In many recommendation settings, the candidate items for recommendation are associated with a maximum capacity, i e., number of seats in a Point-of-Interest (POI) or number of item copies in the inventory. However, despite the prevalence of the capacity constraint in the recommendation process, the existing recommendation methods are not designed to optimize for respecting such a constraint. Towards closing this gap, we propose Recommendation with Capacity Constraints - a framework that optimizes for both recommendation accuracy and expected item usage that respects the capacity constraints. We show how to apply our method to three state-of-the-art latent factor recommendation models: probabilistic matrix factorization (PMF), bayesian personalized ranking (BPR) for item recommendation, and geographical matrix factorization (GeoMF) for POI recommendation. Our experiments indicate that our framework is effective for providing good recommendations while taking the limited resources into consideration. Interestingly, our methods are shown in some cases to further improve the top-N recommendation quality of the respective unconstrained models.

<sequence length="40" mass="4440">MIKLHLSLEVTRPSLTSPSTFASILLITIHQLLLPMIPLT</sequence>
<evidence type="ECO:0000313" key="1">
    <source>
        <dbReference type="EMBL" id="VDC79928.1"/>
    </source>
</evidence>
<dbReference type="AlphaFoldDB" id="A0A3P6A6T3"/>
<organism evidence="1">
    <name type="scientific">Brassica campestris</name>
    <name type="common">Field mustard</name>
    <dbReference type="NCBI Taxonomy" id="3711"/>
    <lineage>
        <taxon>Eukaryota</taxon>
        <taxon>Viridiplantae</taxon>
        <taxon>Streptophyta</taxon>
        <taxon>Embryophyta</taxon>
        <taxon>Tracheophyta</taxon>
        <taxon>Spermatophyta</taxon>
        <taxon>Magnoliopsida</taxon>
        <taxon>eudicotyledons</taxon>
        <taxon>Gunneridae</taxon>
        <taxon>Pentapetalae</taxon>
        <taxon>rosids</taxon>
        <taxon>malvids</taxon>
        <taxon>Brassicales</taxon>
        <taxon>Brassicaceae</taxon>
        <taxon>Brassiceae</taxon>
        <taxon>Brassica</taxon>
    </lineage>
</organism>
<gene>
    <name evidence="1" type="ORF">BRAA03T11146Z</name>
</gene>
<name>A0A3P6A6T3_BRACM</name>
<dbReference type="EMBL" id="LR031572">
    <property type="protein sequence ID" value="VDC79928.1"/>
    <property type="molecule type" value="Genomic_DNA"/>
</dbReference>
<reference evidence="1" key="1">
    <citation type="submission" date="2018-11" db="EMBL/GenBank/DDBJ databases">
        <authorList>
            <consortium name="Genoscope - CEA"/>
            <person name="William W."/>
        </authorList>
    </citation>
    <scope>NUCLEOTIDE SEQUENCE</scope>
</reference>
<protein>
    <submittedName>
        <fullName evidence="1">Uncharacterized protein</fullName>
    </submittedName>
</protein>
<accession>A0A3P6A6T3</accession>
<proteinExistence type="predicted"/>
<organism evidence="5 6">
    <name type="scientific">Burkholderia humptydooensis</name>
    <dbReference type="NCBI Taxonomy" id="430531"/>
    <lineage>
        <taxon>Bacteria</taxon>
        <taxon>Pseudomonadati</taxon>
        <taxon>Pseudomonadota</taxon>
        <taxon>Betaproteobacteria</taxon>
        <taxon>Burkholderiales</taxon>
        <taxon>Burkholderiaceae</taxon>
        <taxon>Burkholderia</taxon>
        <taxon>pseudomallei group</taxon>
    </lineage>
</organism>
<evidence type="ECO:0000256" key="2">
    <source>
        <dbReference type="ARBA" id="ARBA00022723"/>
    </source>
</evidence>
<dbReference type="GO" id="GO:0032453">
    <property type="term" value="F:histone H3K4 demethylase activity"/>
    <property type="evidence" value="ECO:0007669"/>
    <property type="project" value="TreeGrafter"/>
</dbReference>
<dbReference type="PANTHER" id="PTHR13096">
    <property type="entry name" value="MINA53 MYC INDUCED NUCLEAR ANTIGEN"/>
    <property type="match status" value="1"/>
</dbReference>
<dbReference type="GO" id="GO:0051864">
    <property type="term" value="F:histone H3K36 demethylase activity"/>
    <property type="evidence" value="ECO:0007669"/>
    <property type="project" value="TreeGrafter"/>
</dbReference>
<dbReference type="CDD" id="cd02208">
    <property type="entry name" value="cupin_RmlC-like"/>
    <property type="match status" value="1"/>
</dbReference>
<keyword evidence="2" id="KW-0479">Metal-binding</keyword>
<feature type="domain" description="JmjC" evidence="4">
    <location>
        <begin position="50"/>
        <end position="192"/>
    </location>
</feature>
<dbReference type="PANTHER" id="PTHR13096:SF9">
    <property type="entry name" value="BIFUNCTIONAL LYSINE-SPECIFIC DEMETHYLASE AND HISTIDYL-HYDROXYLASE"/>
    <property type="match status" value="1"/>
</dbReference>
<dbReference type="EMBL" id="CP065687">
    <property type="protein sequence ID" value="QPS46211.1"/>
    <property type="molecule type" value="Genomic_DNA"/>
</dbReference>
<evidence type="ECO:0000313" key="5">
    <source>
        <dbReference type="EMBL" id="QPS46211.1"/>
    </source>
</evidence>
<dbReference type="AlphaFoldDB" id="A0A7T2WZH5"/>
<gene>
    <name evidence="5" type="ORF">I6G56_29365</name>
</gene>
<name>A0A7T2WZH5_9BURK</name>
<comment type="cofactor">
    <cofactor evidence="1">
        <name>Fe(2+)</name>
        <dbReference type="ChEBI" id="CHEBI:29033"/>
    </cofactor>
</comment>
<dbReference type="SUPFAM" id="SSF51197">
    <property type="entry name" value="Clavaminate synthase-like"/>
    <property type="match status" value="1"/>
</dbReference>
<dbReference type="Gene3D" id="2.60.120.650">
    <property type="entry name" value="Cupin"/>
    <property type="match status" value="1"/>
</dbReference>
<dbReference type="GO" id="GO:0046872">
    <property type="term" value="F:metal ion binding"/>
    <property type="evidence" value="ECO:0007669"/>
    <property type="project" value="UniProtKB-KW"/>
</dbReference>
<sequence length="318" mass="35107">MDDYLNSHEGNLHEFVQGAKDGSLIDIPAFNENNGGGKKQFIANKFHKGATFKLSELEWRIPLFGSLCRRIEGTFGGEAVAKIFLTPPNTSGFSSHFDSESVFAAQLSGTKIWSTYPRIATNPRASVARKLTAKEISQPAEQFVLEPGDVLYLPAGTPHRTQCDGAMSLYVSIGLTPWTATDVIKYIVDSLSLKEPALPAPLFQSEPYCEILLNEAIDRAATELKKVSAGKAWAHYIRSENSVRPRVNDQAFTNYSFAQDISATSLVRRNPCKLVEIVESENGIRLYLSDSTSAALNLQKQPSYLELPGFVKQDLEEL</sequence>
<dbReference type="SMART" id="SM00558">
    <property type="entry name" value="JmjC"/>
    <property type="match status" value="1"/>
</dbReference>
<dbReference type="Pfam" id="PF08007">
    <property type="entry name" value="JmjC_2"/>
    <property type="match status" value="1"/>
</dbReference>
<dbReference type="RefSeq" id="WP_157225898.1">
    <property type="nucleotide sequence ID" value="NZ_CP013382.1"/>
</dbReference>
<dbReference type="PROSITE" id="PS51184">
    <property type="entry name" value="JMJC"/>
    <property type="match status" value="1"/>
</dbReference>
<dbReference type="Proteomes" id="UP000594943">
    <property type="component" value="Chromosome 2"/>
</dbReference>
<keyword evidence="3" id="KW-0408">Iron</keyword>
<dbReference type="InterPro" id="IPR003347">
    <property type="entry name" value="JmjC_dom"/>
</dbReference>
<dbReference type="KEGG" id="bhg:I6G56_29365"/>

|Original language||English (US)|
|Title of host publication||CIKM 2017 - Proceedings of the 2017 ACM Conference on Information and Knowledge Management|
|Publisher||Association for Computing Machinery|
|Number of pages||10|
|State||Published - Nov 6 2017|
|Event||26th ACM International Conference on Information and Knowledge Management, CIKM 2017 - Singapore, Singapore|
Duration: Nov 6 2017 → Nov 10 2017
|Name||International Conference on Information and Knowledge Management, Proceedings|
|Other||26th ACM International Conference on Information and Knowledge Management, CIKM 2017|
|Period||11/6/17 → 11/10/17|
Bibliographical noteFunding Information:
NASA grant NNX12AQ39A, and a gi‰ from Adobe Research. We also acknowledge technical support from the University of Minnesota Supercomputing Institute. KC would like to thank Evangelia Christakopoulou for the valuable comments.
Acknowledgments. Œe work was supported in part by NSF grants IIS-1447566, IIS-1422557, CCF-1451986, CNS-1314560, IIS-0953274, IIS-1029711,
© 2017 ACM.